By Alexander Bolton - 06/12/12 09:00 AM EDT
Sen. Ron Johnson (R-Wis.) has emerged as the point man in an effort to keep Mitt Romney in step with congressional conservatives, many of whom were slow to support him during the GOP primary.
Romney’s campaign has kept in close contact with conservatives in order to avoid unexpected backlash from Tea Party-affiliated lawmakers, who have surprised GOP leaders at various points in the 112th Congress.
To build a measure of predictability into Romney’s campaign strategy, Johnson has met frequently with conservative members of the Senate Republican Steering Committee and the House Republican Study Committee to keep the presumptive GOP nominee from walking into any friendly fire.
An added benefit of these meetings is that they will cultivate relationships Romney would find useful in moving an agenda during his first 100 days in office, should he defeat Obama in November.
“I’m encouraged by the fact that Gov. Romney and his team realize how important it is to establish that contact, not just for the purpose of the campaign but understanding that if he’s elected president this will help him govern,” Johnson told The Hill during an interview in his office. “To me it’s really about establishing relationships, between policy people and the Romney campaign.
“I’m certainly encouraging the campaign to deal with as many members as possible,” the freshman senator, a favorite of the Tea Party movement, said.
Conservative lawmakers met last Wednesday evening at the headquarters of Sen. Jim DeMint’s (R-S.C.) Senate Conservatives Fund to coordinate strategy and discuss ways to help the Romney campaign.
Some conservatives say they feel reassured by Johnson’s work with the Romney campaign, especially after a senior Romney adviser suggested the candidate would radically alter his campaign platform, comparing it to an Etch A Sketch, for the general election.
“Ron has been fighting for a common-sense strategy to show Americans how conservative policies lead to a stronger economy, more jobs and more freedom,” DeMint told The Hill. “He’s a successful businessman with good instincts and I hope they listen to him because we need more conservative voices inside the campaign.”
Johnson’s work as a liaison is directed primarily at conservatives. Sen. Roy Blunt (R-Mo.), Romney’s other Senate liaison, and Rep. Cathy McMorris Rodgers (R-Wash.), the House liaison, did not attend Wednesday’s meeting at the Senate Conservatives Fund.
Johnson said he is working with Blunt and will be setting up a meeting with McMorris Rodgers.
He traveled to Boston on April 30 to tour Romney’s campaign headquarters and immediately felt a sense of kinship.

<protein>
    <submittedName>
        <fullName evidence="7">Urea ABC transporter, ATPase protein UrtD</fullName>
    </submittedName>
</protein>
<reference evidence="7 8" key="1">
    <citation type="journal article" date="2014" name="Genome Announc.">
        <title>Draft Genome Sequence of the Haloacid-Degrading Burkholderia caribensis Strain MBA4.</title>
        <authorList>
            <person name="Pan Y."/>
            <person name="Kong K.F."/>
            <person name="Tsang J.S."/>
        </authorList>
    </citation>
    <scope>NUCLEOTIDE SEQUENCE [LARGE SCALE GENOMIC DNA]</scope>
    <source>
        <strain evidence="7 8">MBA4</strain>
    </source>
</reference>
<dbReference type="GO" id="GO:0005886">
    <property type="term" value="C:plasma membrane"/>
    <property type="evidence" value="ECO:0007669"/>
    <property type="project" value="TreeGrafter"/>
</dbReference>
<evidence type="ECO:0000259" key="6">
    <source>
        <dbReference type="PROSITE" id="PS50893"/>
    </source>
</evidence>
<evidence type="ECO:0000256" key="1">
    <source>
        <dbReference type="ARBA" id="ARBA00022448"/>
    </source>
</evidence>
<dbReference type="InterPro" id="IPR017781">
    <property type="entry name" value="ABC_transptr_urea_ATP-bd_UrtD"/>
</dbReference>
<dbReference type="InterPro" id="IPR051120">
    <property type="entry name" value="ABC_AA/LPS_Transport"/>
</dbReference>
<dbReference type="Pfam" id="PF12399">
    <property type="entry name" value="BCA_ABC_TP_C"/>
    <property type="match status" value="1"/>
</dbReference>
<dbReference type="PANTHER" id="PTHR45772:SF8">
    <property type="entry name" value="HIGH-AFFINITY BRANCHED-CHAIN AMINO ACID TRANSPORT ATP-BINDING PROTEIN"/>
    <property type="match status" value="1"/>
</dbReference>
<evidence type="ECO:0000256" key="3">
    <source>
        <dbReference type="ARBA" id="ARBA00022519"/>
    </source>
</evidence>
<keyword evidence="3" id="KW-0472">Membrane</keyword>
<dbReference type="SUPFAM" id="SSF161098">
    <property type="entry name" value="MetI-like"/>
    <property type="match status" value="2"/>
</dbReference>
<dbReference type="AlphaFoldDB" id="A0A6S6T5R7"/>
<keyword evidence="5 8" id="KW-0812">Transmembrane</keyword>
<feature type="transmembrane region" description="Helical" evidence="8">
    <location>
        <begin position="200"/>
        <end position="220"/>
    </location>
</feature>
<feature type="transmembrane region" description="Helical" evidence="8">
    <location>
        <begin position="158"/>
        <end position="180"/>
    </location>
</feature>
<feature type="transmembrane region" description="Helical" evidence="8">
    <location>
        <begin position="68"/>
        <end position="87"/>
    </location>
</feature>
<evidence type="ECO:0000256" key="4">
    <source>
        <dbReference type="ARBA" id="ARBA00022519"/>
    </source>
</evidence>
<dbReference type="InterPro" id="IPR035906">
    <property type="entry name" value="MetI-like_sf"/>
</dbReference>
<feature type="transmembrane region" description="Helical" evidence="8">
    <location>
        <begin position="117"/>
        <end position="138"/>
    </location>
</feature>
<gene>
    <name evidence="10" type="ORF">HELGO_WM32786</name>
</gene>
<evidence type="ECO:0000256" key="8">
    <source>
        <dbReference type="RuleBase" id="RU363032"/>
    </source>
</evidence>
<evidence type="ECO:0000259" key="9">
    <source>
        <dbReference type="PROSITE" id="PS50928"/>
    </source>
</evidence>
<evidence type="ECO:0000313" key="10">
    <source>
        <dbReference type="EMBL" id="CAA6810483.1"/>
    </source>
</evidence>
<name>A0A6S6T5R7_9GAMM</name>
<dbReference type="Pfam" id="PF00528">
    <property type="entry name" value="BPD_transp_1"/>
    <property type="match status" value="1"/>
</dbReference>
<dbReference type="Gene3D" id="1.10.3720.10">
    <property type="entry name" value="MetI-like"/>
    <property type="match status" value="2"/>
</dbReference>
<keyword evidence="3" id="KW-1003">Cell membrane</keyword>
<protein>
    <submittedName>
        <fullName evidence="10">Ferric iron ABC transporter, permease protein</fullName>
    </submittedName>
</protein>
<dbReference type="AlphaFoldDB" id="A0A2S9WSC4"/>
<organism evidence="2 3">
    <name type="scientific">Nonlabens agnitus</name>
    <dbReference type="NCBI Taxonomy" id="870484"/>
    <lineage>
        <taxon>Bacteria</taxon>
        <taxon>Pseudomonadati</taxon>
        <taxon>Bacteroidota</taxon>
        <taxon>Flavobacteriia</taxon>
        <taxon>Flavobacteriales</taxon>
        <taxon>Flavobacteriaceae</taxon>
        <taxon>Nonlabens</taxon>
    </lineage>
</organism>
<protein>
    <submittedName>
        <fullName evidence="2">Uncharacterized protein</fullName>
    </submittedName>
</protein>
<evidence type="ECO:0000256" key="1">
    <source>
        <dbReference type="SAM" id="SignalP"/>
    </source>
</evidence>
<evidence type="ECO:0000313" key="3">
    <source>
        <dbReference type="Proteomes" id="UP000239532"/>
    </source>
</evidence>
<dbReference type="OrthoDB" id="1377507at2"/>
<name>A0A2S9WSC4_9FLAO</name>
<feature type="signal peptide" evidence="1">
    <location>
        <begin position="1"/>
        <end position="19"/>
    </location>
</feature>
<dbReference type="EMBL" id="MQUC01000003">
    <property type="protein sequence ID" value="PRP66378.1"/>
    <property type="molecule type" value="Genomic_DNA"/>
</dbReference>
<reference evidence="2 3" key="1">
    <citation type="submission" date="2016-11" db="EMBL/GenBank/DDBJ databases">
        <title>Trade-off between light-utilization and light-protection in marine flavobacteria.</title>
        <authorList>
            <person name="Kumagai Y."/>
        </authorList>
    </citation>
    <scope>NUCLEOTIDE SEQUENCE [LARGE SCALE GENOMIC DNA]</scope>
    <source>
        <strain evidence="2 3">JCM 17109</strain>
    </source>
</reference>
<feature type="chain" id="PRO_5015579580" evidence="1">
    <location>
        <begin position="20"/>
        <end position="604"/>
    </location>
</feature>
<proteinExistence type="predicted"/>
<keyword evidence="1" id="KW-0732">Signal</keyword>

“I noticed that right away from the first day I met him. Here’s a business guy,” said Johnson, who built a successful plastics business before running for Congress. “I recognized that in him immediately — when I went to Boston and walked through his campaign headquarters and saw professional competence.”
He also had dinner with former Utah Gov. Michael Leavitt, whom Romney has tapped to lead his transition team, and has met with Leavitt on other occasions.
Romney has policy differences with Republican lawmakers on a host of issues including Chinese currency manipulation, the Yucca Mountain nuclear waste repository, congressional term limits and the repeal of capital gains taxes only for families earning less than $200,000 in taxable income.
Johnson said his mission is to focus his colleagues’ attention on what they have in common with the nominee.
“I emphasize where we agree versus some of the differences,” he said. “On a lot of these issues there are principled differences in the positions people take, so I think you can respect that and say we respect[fully] disagree on this thing.”
He said Romney and conservatives agree that steps need to be taken immediately to reduce the federal deficit and roll back regulations they say stifle the private sector.
“Those are the main issues we’re dealing with. Our main goal is to make sure President Obama is a one-term president, and we’re very unified on those issues and that goal,” he said.
The last two Republican presidential nominees, George W. Bush and Sen. John McCain (Ariz.), relied on the Senate and House leadership to coordinate with rank-and-file Republicans. But leaders have seemed out of sync with their colleagues at times this Congress.
And Tea Party-allied conservatives say that Romney cannot rely on Senate and House leaders alone if he wants to get the most accurate sense of the sentiments within his party.
“If Romney only listens to [House Speaker John] Boehner [R-Ohio], he’s not going to have a good read; he needs to have open-minded conversations with other parts of the conference to get a good understanding of where the party is,” a GOP aide said.
“Conservatives want to make sure they’re part of the conversation during the campaign and after the campaign, if it’s successful, and not just run plays called by the leadership,” the aide added.